The Inverse Review

Netflix’s Oxygen is the first great sci-fi movie of the Covid-19 pandemic

Gravity meets Buried in this French survival thriller.

Originally Published: 
Mélanie Laurent wearing a white Covid-19 protective suit in Netflix’s Oxygen

Oxygen almost didn’t happen.

Netflix’s latest sci-fi movie was first announced in 2017 with Anne Hathaway in the starring role. In 2020, Noomi Rapace replaced Hathaway, but that version fell apart, too. Finally, French movie star Mélanie Laurent replaced Rapace, transforming Oxygen into the French indie now streaming on Netflix.

Usually, that much turnover is a red flag, a blaring alarm about a film’s eventual quality. But not so for Oxygen. An unbelievable amount of care and thought went into every part of production, largely thanks to director Alexandre Aja.

“My job as a filmmaker is to avoid what I call showstoppers,” Aja tells Inverse. “All those moments in the movie when the acting is not good, where something is too obvious or something is not interesting enough so you can stay within the journey.”

For a Netflix movie meant to be viewed at home, situating the viewer within the journey is no small task — but through Aja’s direction, Oxygen captures the viewer’s attention and never lets it go.

Oxygen is the story of Liz (Laurent), a French woman who wakes up in a cryogenic chamber. With no memory of who she is, Liz struggles to escape as her oxygen levels slowly deplete with only a Siri-like device named MILO to help her. Through MILO, she’s able to piece together her identity using phone calls and the internet, slowly uncovering why she’s trapped in the chamber.

Survival movies only work if the audience is as nervous as the main character, and Liz is the ultimate audience surrogate. Like her, we know nothing about her identity when we first see her. We trust her assumptions from the start and then grow increasingly paranoid as lies start to unravel. We’re right there with her in the pod, feeling her panic.

“I hope the audience wakes up in that box and doesn’t try to come out at any point,” Aja says.

Liz wakes up in the pod, still wrapped in bandages from the cryogenics.


Though the script was written years ago, the issues Liz deals with are ripped straight from the Covid-19 pandemic. Loss, grief, seclusion, and hopelessness are all concepts Oxygen explores — and the connection with rationing oxygen is self-explanatory. As Liz triggers her memory, she realizes her past isn’t as rosy as she first thought. Her journey through her memories grows bleak as she realizes she lost a loved one to a deadly virus. It may not be intended as a pandemic movie, but that’s what makes it all the better.

“We started making this before Covid and then Covid happened and it just made the movie feel like a necessity,” Aja says.

Liz in an eerily familiar flashback, wearing a mask in an emergency room.


Because of the claustrophobic nature of Oxygen, filming was a challenge. With just one location to play with, Aja had to get creative.

“The director of photography and I just opened the toolbox, and we got all the different techniques, the different styles, the different landscapes, all different pieces of equipment to just serve the performance that Mélanie's gonna give us,” he says.

The majority of Oxygen is filmed from what would be the lid of the pod, looking down on Liz. But as she becomes more aware of her surroundings, different perspectives come into play, from the side, feet up, from Liz’s point of view. We even see Liz’s own panicked fantasies of what may happen. The pod may be small, but there are countless ways to capture it.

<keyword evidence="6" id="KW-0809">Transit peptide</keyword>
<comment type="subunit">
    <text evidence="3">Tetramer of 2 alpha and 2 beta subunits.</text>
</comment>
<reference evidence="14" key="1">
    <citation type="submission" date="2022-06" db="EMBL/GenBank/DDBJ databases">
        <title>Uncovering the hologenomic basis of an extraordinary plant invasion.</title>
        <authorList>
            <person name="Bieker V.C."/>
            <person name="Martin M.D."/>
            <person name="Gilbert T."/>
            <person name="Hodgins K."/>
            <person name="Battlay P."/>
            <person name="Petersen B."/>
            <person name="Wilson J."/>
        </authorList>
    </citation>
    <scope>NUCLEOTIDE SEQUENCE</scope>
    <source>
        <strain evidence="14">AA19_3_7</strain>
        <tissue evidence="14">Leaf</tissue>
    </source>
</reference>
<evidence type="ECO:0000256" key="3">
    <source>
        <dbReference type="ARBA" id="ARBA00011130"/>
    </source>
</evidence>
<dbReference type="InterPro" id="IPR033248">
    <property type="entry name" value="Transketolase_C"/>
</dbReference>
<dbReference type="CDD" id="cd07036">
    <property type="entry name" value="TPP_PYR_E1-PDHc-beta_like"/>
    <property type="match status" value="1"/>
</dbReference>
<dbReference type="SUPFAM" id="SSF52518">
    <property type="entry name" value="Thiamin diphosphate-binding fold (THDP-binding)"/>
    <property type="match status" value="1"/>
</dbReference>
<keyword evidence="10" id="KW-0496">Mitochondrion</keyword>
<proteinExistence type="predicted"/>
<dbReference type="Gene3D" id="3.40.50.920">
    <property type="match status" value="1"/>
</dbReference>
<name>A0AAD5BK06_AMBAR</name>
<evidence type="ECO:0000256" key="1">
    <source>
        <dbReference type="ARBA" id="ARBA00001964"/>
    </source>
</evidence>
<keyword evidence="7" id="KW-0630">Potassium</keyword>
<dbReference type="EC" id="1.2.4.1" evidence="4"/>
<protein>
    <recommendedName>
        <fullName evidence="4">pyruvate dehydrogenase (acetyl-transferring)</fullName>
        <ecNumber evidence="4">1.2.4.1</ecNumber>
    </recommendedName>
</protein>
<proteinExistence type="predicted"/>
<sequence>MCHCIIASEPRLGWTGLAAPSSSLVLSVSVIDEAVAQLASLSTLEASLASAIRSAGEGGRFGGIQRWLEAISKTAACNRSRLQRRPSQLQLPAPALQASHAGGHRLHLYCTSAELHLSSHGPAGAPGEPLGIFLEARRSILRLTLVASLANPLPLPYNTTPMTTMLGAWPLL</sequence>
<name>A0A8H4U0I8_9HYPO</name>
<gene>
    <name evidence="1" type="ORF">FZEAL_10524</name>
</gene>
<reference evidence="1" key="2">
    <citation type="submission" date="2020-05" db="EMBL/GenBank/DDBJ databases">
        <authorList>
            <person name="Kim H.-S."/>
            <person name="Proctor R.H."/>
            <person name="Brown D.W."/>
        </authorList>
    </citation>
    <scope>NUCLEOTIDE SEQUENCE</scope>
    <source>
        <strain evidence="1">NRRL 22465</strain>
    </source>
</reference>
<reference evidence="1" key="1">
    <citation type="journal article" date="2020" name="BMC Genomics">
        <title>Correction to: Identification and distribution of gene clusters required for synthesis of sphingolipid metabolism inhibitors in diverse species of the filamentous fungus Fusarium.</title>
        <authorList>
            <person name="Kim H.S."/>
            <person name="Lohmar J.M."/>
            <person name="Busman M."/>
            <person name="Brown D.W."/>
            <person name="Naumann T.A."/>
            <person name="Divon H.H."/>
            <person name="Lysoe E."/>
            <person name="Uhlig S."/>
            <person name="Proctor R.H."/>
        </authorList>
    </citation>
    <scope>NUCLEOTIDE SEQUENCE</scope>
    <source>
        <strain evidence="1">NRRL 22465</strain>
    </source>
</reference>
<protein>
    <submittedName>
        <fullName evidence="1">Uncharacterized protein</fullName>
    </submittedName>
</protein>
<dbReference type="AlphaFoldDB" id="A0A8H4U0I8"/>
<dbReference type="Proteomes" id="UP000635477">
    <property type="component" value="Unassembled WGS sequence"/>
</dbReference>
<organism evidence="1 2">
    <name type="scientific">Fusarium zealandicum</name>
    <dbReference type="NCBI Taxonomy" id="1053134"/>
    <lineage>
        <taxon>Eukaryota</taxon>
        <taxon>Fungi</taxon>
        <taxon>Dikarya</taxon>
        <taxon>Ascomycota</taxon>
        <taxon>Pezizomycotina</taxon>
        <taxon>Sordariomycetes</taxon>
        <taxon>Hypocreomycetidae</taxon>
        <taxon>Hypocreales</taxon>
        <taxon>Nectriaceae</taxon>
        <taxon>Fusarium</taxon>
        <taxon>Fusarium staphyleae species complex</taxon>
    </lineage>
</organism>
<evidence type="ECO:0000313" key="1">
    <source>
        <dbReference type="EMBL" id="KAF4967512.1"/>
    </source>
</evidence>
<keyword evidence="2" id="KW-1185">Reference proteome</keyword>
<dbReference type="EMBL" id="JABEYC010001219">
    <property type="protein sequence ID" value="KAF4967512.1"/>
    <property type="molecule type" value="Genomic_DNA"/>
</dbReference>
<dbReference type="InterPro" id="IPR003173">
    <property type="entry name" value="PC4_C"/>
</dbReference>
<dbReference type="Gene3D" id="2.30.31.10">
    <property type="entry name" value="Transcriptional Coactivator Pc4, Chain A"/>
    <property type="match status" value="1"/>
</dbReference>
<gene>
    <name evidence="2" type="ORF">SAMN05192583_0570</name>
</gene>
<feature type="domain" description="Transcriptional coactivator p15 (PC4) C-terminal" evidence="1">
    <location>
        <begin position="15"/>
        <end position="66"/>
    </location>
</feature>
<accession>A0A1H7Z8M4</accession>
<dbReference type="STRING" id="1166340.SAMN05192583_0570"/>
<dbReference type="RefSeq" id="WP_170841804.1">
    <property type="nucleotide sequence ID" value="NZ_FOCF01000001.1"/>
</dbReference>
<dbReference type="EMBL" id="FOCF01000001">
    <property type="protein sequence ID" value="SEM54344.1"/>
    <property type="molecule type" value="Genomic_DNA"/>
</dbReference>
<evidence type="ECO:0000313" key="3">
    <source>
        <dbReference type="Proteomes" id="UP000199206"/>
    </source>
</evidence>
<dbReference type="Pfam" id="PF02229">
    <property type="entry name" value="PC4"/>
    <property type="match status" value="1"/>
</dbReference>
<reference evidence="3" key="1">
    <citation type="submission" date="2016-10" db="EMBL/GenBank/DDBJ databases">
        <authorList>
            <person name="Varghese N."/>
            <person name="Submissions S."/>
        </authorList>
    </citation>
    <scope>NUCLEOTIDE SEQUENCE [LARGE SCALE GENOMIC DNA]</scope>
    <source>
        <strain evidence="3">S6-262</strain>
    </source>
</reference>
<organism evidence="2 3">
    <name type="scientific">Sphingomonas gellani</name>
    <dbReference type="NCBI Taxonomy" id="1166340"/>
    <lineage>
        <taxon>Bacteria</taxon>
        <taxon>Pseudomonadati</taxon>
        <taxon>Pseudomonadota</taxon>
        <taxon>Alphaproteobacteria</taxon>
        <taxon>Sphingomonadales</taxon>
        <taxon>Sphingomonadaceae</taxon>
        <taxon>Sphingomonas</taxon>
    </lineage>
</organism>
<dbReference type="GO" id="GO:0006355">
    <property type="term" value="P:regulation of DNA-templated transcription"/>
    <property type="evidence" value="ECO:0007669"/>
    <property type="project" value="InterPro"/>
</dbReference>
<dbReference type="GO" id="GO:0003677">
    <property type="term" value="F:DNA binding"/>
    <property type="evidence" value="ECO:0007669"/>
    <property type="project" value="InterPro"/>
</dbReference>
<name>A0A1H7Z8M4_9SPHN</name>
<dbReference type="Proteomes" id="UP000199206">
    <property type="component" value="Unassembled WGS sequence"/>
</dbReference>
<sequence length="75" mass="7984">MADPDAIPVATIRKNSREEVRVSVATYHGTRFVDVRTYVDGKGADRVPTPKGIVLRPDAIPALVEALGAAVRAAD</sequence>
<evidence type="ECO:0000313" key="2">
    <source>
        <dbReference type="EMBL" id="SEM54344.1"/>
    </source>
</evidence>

One of the many ways we see Liz in the pod.


Despite these limitations (or perhaps because of them), Laurent gives us one of the best on-screen performances of 2021 so far. She immerses herself totally as Liz with every moment and every panicked breath. Considering the coffin-like space she’s enclosed in, she communicates her emotions in a running monologue, constant flashbacks, and facial expressions that will stay with you for weeks. “We went very in detail every day on set to pinpoint exactly what we wanted to convey to the audience what we want to feel at that point; why it was so important,” Aja says. But the level of direction he wanted to give was impossible due to the cramped setting, so Aja communicated to Laurent through an earpiece.

That’s just one example of how Aja turned each obstacle into an opportunity. Netflix asked Aja to make the movie in French, and he worked the language barrier to his advantage. “That French European identity was giving the whole movie a different color. The type of thing that we talk about in Oxygen could happen in France; it could happen anywhere in the world.”

While Oxygen is marketed as a sci-fi movie, it’s not clear until you watch it just how realistic some of this science fiction actually is. Much of the cryogenic technology is based on how cryogenics work currently, but a series of twists and turns brings Oxygen from a mere near-future science fiction thriller to a full-on post-apocalyptic space opera.

Liz tries to reach help with the assistance of MILO.


By far, the best part of the film is the ending. As Liz comes more to grips with her situation and she loses more oxygen, she has to confront some harsh truths about who she can trust. Can she trust the authorities on the phone? Can she trust MILO? Can she even trust her own memories? These questions lead to a twist that will immediately make you want to rewatch Oxygen to pick up on clues.

Oxygen may look like a simple small-budget sci-fi film, but beneath the lean premise lies a rich, twisting story of pandemic paranoia, personhood, memory, and what hope lies beyond a planet ravaged by a pandemic. It’s exactly the movie we need right now and the infusion of hope we deserve.

Oxygen is now streaming on Netflix.

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